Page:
But whatever the feelings are that these games actually offer up, they all display an airtight control of tone. Some might find the end results to be manipulative. And, for some of these games, I wouldn’t deny that charge. But even if we grant it, there is still no denying that these games display top-notch craft in mood-modulation. If nothing else, they are a wild ride.

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Games of the Decade: Delight

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A couple years back, I wrote a dissertation on Heidegger and videogames. This was, from the outset, a contradictory endeavor. Heidegger would not have liked videogames.

Already in his lifetime, Heidegger did not like the cultural changes brought about by newly emerging digital technologies. “Cybernetics transforms language into an exchange of news,” he wrote in 1972, the very year Nolan Bushnell debuted Pong. “The arts become regulated-regulating instruments of information.”[i]

Moreover, Heidegger wasn’t big on moving-image culture, in general. He had no particular love for the cinema, which he saw as sapping our sense of the wondrous (das Er-Staunen, Heidegger’s translation of the Greek θαυμαστόν) in lived experience. “We might think in passing of all the extraordinary things the cinema must offer continually,” he writes, “what is new every day and never happened before becomes something habitual and always the same.” The uncommon acquires an “insidious habituality.” Genuine wondrousness is supplanted by manufactured spectacle.[ii]

In titling this category, I fought against a perverse desire for maximal irony: I didn’t call it “wondrousness.” I wanted to, though. Absent the burden of context, “wonder” is precisely the word I would use to describe the feeling these games provoke in me.

I chickened out, though. I went with the word “delight,” instead.

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Games of the Decade: Intimacy

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The games in my “ambition” category all “aimed big.” They tried to simulate the daily lives of an entire community, or put the entire history of videogame storytelling in their satirical sights. This category can be seen as the reverse of that. If my “ambition” games were large in scope, these games are small. They are cozier, more intimate, content to make sharp observations on a small scale, or to experiment within a tighter and more focused domain.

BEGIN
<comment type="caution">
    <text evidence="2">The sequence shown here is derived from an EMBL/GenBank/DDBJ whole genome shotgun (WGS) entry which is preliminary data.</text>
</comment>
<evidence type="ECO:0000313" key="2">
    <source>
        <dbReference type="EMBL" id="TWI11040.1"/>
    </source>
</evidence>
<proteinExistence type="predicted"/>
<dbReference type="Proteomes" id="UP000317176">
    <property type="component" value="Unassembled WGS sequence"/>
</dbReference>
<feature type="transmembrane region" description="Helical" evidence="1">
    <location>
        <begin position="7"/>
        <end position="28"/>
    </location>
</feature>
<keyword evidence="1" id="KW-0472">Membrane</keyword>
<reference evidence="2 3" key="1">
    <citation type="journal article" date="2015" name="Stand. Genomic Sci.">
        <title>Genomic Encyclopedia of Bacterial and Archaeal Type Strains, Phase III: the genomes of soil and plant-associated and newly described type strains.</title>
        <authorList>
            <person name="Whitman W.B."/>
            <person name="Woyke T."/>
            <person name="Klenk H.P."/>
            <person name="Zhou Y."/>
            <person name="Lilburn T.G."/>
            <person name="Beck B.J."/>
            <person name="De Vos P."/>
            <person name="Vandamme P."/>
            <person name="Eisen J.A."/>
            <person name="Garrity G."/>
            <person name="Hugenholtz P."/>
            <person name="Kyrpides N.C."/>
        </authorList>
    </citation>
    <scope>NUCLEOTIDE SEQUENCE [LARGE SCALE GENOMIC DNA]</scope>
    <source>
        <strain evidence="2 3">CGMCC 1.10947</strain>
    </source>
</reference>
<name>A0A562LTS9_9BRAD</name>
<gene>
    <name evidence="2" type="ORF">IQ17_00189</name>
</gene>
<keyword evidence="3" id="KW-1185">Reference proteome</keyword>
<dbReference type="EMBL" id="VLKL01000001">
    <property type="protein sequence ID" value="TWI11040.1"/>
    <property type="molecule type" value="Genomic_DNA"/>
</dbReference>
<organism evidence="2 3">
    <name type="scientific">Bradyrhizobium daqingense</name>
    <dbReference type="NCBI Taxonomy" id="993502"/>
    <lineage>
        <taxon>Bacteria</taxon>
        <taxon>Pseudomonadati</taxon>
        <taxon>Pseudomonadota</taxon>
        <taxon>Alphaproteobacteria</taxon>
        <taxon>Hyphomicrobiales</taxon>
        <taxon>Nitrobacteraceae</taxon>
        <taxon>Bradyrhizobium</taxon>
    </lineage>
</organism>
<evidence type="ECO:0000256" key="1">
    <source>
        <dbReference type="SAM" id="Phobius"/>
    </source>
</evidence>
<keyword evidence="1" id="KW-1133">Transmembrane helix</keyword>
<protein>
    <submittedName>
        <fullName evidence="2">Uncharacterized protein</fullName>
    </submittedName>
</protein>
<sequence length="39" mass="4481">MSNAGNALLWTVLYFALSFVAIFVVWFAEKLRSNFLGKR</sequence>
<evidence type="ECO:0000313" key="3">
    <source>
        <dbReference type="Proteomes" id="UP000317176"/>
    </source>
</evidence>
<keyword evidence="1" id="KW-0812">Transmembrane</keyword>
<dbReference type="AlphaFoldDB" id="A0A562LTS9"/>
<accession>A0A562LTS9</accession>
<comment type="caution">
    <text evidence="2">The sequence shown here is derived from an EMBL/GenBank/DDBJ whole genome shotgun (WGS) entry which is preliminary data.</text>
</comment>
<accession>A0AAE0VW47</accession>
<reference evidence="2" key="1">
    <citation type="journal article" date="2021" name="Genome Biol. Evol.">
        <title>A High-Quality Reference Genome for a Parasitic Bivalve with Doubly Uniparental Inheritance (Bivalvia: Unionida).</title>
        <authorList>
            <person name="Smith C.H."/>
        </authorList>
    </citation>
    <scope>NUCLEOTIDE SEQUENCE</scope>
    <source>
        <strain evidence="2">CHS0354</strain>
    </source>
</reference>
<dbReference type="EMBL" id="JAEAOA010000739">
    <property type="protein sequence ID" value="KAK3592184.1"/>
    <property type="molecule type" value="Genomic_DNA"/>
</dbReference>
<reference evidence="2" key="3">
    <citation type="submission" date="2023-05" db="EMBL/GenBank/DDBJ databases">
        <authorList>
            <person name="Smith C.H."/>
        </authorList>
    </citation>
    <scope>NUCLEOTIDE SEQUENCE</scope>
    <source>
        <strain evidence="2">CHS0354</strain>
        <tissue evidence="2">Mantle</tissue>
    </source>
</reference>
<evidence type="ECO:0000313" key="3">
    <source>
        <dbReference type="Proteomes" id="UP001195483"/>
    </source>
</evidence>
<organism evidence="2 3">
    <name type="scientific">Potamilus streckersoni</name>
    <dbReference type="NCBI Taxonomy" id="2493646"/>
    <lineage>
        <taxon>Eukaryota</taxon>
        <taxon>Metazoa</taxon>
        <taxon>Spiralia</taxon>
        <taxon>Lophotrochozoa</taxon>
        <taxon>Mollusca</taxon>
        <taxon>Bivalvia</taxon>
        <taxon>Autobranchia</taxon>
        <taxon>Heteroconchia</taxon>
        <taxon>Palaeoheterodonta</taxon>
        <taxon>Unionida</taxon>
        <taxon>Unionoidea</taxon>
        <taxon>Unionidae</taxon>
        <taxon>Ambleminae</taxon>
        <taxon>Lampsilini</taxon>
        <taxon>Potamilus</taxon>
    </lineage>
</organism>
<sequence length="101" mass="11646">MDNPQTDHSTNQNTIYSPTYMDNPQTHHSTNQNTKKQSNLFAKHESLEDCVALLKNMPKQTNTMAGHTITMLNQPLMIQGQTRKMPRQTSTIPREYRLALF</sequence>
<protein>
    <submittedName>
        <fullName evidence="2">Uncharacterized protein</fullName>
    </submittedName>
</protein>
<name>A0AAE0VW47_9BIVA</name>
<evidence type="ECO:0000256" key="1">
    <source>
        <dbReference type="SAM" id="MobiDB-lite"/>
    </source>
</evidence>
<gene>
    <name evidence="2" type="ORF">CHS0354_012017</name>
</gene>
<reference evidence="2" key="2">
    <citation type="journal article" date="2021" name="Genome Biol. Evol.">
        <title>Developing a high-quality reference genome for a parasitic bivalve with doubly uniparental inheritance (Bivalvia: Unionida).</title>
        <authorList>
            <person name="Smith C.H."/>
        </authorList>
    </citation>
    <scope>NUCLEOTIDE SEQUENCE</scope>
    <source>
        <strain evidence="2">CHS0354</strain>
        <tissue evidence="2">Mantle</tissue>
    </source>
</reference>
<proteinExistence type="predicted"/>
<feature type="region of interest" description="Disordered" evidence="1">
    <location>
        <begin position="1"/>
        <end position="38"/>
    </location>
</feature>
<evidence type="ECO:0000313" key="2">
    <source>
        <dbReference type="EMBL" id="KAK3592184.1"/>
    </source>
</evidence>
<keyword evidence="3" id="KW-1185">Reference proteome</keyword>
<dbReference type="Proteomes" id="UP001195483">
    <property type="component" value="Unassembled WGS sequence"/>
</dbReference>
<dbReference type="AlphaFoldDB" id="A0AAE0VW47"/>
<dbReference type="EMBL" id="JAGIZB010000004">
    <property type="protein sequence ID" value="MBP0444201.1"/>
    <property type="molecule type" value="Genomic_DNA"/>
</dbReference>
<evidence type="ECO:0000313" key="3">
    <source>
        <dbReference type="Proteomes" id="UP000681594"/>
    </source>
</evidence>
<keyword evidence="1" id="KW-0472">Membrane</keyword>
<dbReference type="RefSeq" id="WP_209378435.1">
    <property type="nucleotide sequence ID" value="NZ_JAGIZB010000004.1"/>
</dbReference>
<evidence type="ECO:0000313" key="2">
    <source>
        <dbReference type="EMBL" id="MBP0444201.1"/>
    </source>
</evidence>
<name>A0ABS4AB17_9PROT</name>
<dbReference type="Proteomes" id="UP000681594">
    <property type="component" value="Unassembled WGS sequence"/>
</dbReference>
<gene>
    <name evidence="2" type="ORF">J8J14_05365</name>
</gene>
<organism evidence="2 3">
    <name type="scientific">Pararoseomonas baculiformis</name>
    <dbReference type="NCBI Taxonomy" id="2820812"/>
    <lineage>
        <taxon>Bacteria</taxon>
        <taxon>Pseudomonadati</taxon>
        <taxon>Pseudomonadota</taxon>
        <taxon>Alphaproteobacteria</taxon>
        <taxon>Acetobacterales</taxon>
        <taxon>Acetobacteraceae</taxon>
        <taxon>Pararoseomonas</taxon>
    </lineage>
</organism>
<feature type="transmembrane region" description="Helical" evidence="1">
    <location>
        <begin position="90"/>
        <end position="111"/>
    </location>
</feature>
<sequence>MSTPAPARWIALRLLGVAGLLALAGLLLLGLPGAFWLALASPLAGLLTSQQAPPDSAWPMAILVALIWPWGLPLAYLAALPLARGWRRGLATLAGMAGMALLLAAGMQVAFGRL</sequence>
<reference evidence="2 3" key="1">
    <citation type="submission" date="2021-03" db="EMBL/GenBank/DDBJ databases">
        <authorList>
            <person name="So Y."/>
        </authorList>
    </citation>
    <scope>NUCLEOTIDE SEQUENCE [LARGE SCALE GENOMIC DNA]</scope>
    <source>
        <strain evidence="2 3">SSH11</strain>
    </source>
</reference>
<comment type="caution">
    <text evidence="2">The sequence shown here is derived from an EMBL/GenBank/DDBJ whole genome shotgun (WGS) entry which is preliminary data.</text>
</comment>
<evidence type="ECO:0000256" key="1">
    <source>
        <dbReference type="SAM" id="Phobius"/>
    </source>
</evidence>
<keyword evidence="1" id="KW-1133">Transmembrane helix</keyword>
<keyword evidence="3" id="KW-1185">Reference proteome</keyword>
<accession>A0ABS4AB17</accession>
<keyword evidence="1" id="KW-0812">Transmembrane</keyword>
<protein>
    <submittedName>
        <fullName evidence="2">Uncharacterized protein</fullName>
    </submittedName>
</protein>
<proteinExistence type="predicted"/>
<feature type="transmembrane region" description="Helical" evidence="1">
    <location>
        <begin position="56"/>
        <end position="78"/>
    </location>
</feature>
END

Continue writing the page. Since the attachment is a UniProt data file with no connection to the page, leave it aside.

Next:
You can also think of this category as an extension of sorts to my “stakes” category, from two days ago. Much like Gravitation or That Dragon, Cancer, many of these are about interpersonal relationships. They are about acting ethically as a parent, or a sibling, or a lover, or … an interstellar salvager who has rescued a couple of AIs.

Okay, so, the connection might not be obvious at first. But, much like the games in my “stakes” sub-list, these are games that give you stranger, more precise goals than saving the princess or saving the world. They give you goals that are deeply intertwined with the hopes and fears of characters you get to know … well, intimately.

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Games of the Decade: Sense of Place

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I will shock no one by saying that videogames, like architecture, sculpture, or gardening, have the potential to be a richly spatial art form. It has been twenty years now since Janet Murray, after playing DOOM (id Software, 1993), reported that “the fluid navigation through the enormous three-dimensional spaces was rapturous in itself.”[i] It has been nearly as long since Espen Aarseth characterized games as being, above all else, “essentially concerned with spatial representation and negotiation.”[ii]

And so, while my last three categories (“pacing,” “characters,” “stakes”) have been elements of storytelling common to any form of narrative, I wanted to call this category something other than simply “setting.” Videogames don’t have “settings” in the same way that literary works do. They offer up spaces, places, worlds: opportunities for virtual exploration that exceed the possibilities of non-interactive media in their richness.

And so the games on this list don’t just just represent my favorite “settings.” They offer up some of my favorite places to visit, to spend time in, to explore, to discover.